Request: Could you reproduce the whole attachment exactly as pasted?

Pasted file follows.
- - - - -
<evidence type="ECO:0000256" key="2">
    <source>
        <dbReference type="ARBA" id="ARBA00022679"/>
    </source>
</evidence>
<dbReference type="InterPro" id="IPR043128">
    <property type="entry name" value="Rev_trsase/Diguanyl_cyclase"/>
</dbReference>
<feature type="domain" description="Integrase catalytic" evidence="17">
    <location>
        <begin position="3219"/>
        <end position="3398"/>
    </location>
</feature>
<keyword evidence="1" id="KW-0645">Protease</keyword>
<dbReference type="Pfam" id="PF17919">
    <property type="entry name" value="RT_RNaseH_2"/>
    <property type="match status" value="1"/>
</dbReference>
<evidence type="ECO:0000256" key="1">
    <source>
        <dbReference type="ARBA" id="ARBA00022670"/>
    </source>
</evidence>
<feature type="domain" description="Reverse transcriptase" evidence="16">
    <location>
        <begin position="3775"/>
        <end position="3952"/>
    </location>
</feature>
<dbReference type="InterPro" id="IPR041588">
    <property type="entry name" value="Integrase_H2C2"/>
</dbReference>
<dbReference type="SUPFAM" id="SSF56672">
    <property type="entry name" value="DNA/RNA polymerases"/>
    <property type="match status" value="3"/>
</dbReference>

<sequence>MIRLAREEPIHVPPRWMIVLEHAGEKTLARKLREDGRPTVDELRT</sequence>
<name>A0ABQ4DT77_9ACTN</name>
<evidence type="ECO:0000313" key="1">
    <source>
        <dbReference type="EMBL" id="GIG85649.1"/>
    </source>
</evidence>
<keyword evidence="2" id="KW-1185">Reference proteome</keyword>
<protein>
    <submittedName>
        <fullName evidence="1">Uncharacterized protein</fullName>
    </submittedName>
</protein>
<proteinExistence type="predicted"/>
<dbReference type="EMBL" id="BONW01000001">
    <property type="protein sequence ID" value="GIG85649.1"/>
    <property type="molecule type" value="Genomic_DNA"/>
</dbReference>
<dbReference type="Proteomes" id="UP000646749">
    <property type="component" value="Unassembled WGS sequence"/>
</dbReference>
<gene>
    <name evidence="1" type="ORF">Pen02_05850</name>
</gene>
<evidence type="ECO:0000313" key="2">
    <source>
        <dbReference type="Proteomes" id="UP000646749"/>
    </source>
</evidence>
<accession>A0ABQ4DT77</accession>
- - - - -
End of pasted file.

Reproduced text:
<evidence type="ECO:0000256" key="2">
    <source>
        <dbReference type="ARBA" id="ARBA00022679"/>
    </source>
</evidence>
<dbReference type="InterPro" id="IPR043128">
    <property type="entry name" value="Rev_trsase/Diguanyl_cyclase"/>
</dbReference>
<feature type="domain" description="Integrase catalytic" evidence="17">
    <location>
        <begin position="3219"/>
        <end position="3398"/>
    </location>
</feature>
<keyword evidence="1" id="KW-0645">Protease</keyword>
<dbReference type="Pfam" id="PF17919">
    <property type="entry name" value="RT_RNaseH_2"/>
    <property type="match status" value="1"/>
</dbReference>
<evidence type="ECO:0000256" key="1">
    <source>
        <dbReference type="ARBA" id="ARBA00022670"/>
    </source>
</evidence>
<feature type="domain" description="Reverse transcriptase" evidence="16">
    <location>
        <begin position="3775"/>
        <end position="3952"/>
    </location>
</feature>
<dbReference type="InterPro" id="IPR041588">
    <property type="entry name" value="Integrase_H2C2"/>
</dbReference>
<dbReference type="SUPFAM" id="SSF56672">
    <property type="entry name" value="DNA/RNA polymerases"/>
    <property type="match status" value="3"/>
</dbReference>

<sequence>MIRLAREEPIHVPPRWMIVLEHAGEKTLARKLREDGRPTVDELRT</sequence>
<name>A0ABQ4DT77_9ACTN</name>
<evidence type="ECO:0000313" key="1">
    <source>
        <dbReference type="EMBL" id="GIG85649.1"/>
    </source>
</evidence>
<keyword evidence="2" id="KW-1185">Reference proteome</keyword>
<protein>
    <submittedName>
        <fullName evidence="1">Uncharacterized protein</fullName>
    </submittedName>
</protein>
<proteinExistence type="predicted"/>
<dbReference type="EMBL" id="BONW01000001">
    <property type="protein sequence ID" value="GIG85649.1"/>
    <property type="molecule type" value="Genomic_DNA"/>
</dbReference>
<dbReference type="Proteomes" id="UP000646749">
    <property type="component" value="Unassembled WGS sequence"/>
</dbReference>
<gene>
    <name evidence="1" type="ORF">Pen02_05850</name>
</gene>
<evidence type="ECO:0000313" key="2">
    <source>
        <dbReference type="Proteomes" id="UP000646749"/>
    </source>
</evidence>
<accession>A0ABQ4DT77</accession>